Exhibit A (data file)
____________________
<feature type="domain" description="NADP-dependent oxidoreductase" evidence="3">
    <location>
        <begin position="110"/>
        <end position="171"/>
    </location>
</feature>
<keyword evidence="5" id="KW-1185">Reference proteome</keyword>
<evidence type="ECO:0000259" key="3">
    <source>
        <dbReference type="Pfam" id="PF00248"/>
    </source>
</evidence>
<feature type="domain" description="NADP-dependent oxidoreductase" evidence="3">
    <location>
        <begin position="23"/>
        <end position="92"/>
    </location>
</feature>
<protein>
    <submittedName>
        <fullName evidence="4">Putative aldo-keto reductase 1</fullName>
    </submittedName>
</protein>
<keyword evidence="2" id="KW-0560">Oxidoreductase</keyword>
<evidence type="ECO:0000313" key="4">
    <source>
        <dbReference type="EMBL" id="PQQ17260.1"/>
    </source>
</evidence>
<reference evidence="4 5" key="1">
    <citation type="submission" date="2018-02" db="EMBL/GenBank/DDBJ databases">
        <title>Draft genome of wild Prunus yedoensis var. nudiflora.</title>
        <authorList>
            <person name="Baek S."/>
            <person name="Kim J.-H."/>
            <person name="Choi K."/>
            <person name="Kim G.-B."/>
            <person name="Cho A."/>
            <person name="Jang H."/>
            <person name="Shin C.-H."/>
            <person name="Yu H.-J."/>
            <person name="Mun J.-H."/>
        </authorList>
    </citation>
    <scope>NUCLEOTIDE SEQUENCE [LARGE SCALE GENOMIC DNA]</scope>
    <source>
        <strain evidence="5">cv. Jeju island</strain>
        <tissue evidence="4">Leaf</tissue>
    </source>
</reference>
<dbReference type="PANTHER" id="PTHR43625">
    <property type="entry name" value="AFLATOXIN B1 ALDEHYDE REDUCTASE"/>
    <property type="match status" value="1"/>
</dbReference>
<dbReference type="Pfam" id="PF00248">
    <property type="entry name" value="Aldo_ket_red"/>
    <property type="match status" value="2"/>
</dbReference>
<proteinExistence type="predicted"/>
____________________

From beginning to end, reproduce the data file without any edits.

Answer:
<feature type="domain" description="NADP-dependent oxidoreductase" evidence="3">
    <location>
        <begin position="110"/>
        <end position="171"/>
    </location>
</feature>
<keyword evidence="5" id="KW-1185">Reference proteome</keyword>
<evidence type="ECO:0000259" key="3">
    <source>
        <dbReference type="Pfam" id="PF00248"/>
    </source>
</evidence>
<feature type="domain" description="NADP-dependent oxidoreductase" evidence="3">
    <location>
        <begin position="23"/>
        <end position="92"/>
    </location>
</feature>
<protein>
    <submittedName>
        <fullName evidence="4">Putative aldo-keto reductase 1</fullName>
    </submittedName>
</protein>
<keyword evidence="2" id="KW-0560">Oxidoreductase</keyword>
<evidence type="ECO:0000313" key="4">
    <source>
        <dbReference type="EMBL" id="PQQ17260.1"/>
    </source>
</evidence>
<reference evidence="4 5" key="1">
    <citation type="submission" date="2018-02" db="EMBL/GenBank/DDBJ databases">
        <title>Draft genome of wild Prunus yedoensis var. nudiflora.</title>
        <authorList>
            <person name="Baek S."/>
            <person name="Kim J.-H."/>
            <person name="Choi K."/>
            <person name="Kim G.-B."/>
            <person name="Cho A."/>
            <person name="Jang H."/>
            <person name="Shin C.-H."/>
            <person name="Yu H.-J."/>
            <person name="Mun J.-H."/>
        </authorList>
    </citation>
    <scope>NUCLEOTIDE SEQUENCE [LARGE SCALE GENOMIC DNA]</scope>
    <source>
        <strain evidence="5">cv. Jeju island</strain>
        <tissue evidence="4">Leaf</tissue>
    </source>
</reference>
<dbReference type="PANTHER" id="PTHR43625">
    <property type="entry name" value="AFLATOXIN B1 ALDEHYDE REDUCTASE"/>
    <property type="match status" value="1"/>
</dbReference>
<dbReference type="Pfam" id="PF00248">
    <property type="entry name" value="Aldo_ket_red"/>
    <property type="match status" value="2"/>
</dbReference>
<proteinExistence type="predicted"/>